- Sun Clips
Jim Morrison and The Doors
The Doors' frontman, Jim Morrison, was a key figure in defining the spirit and style of rock and roll.
Words: Josh Peskowitz
The story of Rock n’ Roll and the story of LA are intertwined. Many other cities can claim a piece of rock history, but few places evoke the raw, dangerous and sometimes sleazy feeling of the music and its most powerful era more so than Hollywood’s Sunset Strip. And the undisputed founders and kings of the strip were The Doors.
The band was named after a book about tripping on mescaline, though their legendary front man Jim Morrison preferred LSD. Morrison’s education at UCLA film school, his predilection for off-beat poetry and philosophy and subsequent years living in Venice Beach provided the base material for the Doors unrivaled musical catalogue. The bohemian lifestyle of Morrison and bandmates Ray Manzarek, Robby Krieger and John Densomre informed the sound and vibe of the Doors. It was equal parts psychedelic, vaudevillian and stone-cold jams – and it landed them a spot as the house band at The Strip’s Whiskey A Go Go.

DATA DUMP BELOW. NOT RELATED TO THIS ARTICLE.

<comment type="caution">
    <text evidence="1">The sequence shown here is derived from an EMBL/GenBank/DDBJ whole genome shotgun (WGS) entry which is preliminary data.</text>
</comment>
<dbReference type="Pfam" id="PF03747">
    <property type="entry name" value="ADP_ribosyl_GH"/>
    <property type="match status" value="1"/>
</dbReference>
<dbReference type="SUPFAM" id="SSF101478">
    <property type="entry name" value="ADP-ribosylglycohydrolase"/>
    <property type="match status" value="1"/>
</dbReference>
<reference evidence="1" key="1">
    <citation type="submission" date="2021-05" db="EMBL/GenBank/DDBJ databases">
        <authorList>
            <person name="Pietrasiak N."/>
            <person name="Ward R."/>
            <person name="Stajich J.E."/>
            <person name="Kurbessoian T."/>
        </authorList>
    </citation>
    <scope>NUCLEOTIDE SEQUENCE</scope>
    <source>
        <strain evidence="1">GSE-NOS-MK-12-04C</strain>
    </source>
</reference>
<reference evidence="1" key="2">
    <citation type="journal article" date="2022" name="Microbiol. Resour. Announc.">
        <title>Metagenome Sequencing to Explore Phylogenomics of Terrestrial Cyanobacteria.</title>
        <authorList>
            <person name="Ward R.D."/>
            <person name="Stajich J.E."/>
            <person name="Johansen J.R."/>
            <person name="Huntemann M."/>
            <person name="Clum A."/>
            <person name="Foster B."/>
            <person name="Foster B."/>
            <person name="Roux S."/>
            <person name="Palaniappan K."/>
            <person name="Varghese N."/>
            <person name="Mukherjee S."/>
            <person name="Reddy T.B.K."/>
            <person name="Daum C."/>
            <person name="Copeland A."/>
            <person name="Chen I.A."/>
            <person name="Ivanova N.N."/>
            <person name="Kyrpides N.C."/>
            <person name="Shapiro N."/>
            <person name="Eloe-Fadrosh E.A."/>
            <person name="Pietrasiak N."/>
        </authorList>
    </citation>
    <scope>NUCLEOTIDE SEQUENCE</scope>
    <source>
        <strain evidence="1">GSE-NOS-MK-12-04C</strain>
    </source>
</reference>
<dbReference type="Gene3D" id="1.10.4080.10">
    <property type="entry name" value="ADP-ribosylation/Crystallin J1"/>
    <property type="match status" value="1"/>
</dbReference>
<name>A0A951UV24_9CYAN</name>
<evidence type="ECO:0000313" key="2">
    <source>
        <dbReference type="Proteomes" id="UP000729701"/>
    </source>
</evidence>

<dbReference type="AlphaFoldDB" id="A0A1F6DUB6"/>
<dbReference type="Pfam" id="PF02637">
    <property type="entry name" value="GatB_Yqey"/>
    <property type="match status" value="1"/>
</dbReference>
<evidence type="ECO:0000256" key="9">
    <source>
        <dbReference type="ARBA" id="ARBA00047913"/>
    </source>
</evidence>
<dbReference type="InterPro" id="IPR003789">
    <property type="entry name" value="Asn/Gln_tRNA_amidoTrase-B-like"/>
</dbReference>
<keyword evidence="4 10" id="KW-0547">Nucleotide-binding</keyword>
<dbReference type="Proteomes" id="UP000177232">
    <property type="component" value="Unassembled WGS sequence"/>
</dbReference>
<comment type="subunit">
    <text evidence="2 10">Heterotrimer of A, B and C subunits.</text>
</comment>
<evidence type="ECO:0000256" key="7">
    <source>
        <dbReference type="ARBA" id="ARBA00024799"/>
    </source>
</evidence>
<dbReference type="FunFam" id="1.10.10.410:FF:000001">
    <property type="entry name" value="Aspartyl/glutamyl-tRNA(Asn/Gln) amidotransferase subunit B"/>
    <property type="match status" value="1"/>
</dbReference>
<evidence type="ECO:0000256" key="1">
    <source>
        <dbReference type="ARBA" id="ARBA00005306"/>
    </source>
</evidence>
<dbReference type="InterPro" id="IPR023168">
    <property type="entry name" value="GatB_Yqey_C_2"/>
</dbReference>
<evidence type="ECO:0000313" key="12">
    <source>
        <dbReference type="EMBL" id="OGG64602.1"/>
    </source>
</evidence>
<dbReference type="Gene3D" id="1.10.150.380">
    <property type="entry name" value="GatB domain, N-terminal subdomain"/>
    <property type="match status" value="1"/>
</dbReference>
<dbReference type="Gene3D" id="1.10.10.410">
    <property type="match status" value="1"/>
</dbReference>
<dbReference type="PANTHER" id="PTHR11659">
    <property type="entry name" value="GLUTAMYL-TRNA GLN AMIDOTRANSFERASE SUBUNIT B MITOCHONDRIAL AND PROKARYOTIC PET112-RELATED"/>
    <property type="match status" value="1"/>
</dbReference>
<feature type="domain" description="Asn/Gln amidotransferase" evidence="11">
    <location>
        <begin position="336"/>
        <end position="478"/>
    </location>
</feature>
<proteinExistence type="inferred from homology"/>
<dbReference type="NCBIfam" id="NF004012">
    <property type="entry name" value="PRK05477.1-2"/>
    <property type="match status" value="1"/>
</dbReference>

After signing to Elektra Records in 1966, the Doors released 6 albums in 5 years and were propelled to international stardom. They took the hard-living ethos of the Sunset Strip with them wherever they traveled – Jim Morrison was the first rock musician to ever be arrested on stage during a performance. They also took the casual, blue collar vibe of their beatnik LA roots into true rock star style, with Morrison laying the foundation for generations of LA artists – from punk, to metal, to hip-hop to follow. The progression can easily be seen in Morrison’s eyewear. He went from preferring a utilitarian (but classic!) metal framed aviator to stylish chunky acetate frames that complimented his more flamboyant on-stage presence. Where Jim led, the counterculture followed, and by the mid 70’s front men the world over were working from his playbook.
The music kept getting bigger, as did the venues. Unfortunately, their front man’s drinking and rap sheet grew in proportion. Morrison’s untimely and mysterious death in Paris at the age of 27 cemented his place in history, and the Doors as one of the greatest bands of all times.